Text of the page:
image file: c7qi00648a-f3.tif
Fig. 3 SEM images of the as-prepared monodisperse NiCo2O4 porous microcubes. (a) Overall morphology; (b) low-magnification; (c) close observation; (d) high-magnification.

The as-prepared NiCo2O4 porous microcubes are further studied using TEM images. Fig. 4a shows the low-magnification TEM image of the NiCo2O4 microcubes, indicating the mesopores that are uniformly distributed in the microcubes. The magnified image (Fig. 4b) provides clear observation of the nanoparticles with a diameter of about 35 nm that are assembled into the microcubes, which is consistent with the SEM observation (Fig. 3d). The EDS spectrum of the NiCo2O4 microcubes, as presented in Fig. 4d, demonstrates that the sample just contains the elements of Ni, Co and O, while no other impurities exist. In order to further confirm the obtained samples which are NiCo2O4 microcubes, samples are analyzed by electron mapping image analysis (Fig. 4(e–h)). The images are acquired by visualizing the inelastically scattered electrons in the energy loss windows for elemental Ni, Co and O. The different color areas shown in parts (f–h) of Fig. 4 indicate Ni-, Co-, and O-enriched areas of the sample, respectively. The images also show that Ni, Co and O elements are well dispersed in the NiCo2O4 microcubes.

image file: c7qi00648a-f4.tif
Fig. 4 (a), (e) Low-magnification, (b) magnified TEM images, (c) HRTEM image and (d) EDS spectrum of the monodisperse porous NiCo2O4 submicrocubes. Electron energy loss: (f) “Ni”, (g) “Co” and (h) “O” elemental mapping images of the monodisperse NiCo2O4 porous microcubes.

Nitrogen sorption isotherms are provided to investigate the mesoporous structures and the BET surface areas of the monodisperse NiCo2O4 porous microcubes, and the data are shown in Fig. 5. The isotherm of monodisperse NiCo2O4 porous microcubes can be classified as type IV with a type H2 hysteresis loop, determining this structure to be mesoporous.50 According to the corresponding Barrett–Joyner–Halenda (BJH) plots (the inset in Fig. 5) recorded from the nitrogen isotherms of the monodisperse porous NiCo2O4 microcube samples, the average pore size is ca. 22.57 nm, further confirming that the sample is characteristic of mesoporous materials. The BET specific surface areas and pore volumes of the samples are as high as 26.26 m2 g−1 and 0.148 cm3 g−1, respectively. The microcubes with a mesoporous structure permit the electrolyte to easily penetrate through the mesopores and make compact contact with the surface of numerous primary nanoparticles assembled into the NiCo2O4 microcubes, possibly resulting in a considerable improvement in the electrochemical performance.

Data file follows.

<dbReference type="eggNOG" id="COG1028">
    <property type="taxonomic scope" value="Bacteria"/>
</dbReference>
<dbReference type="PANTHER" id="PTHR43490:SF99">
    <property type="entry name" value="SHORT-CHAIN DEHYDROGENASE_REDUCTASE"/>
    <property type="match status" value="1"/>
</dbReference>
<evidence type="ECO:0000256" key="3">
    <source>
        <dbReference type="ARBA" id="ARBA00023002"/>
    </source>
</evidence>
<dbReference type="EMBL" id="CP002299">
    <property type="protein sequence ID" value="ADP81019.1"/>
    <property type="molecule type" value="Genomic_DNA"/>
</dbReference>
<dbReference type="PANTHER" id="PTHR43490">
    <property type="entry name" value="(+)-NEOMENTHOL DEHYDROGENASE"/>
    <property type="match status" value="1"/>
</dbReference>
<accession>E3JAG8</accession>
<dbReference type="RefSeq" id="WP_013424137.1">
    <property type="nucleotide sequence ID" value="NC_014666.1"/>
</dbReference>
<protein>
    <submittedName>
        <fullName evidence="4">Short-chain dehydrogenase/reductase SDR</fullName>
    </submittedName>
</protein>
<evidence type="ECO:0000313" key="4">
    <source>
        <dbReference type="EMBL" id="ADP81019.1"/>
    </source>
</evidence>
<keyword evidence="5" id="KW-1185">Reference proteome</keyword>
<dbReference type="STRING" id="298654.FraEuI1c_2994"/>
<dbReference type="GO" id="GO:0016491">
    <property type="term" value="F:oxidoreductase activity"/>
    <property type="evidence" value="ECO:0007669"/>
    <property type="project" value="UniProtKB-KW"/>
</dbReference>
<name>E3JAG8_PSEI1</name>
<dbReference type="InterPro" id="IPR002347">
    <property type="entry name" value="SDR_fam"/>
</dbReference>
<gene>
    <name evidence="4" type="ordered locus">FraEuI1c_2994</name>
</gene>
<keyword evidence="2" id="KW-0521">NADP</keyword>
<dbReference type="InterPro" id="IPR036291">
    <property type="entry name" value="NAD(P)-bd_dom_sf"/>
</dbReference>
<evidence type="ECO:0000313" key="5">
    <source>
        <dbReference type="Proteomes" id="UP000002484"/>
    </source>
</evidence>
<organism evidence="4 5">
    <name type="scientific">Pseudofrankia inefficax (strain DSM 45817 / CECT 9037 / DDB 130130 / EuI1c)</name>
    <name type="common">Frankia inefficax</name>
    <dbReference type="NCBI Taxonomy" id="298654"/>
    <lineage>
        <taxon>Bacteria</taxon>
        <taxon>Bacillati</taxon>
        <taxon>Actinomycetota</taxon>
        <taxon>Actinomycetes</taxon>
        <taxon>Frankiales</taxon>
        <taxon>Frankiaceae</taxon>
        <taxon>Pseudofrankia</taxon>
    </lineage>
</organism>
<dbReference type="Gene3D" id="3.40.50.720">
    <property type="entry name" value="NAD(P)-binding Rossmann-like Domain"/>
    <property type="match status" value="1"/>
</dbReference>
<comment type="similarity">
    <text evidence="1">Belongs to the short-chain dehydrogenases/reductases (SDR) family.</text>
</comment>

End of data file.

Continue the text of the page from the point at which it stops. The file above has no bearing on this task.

image file: c7qi00648a-f5.tif
Fig. 5 Nitrogen adsorption–desorption isotherm and pore size distribution (insets) of the monodisperse NiCo2O4 porous microcubes.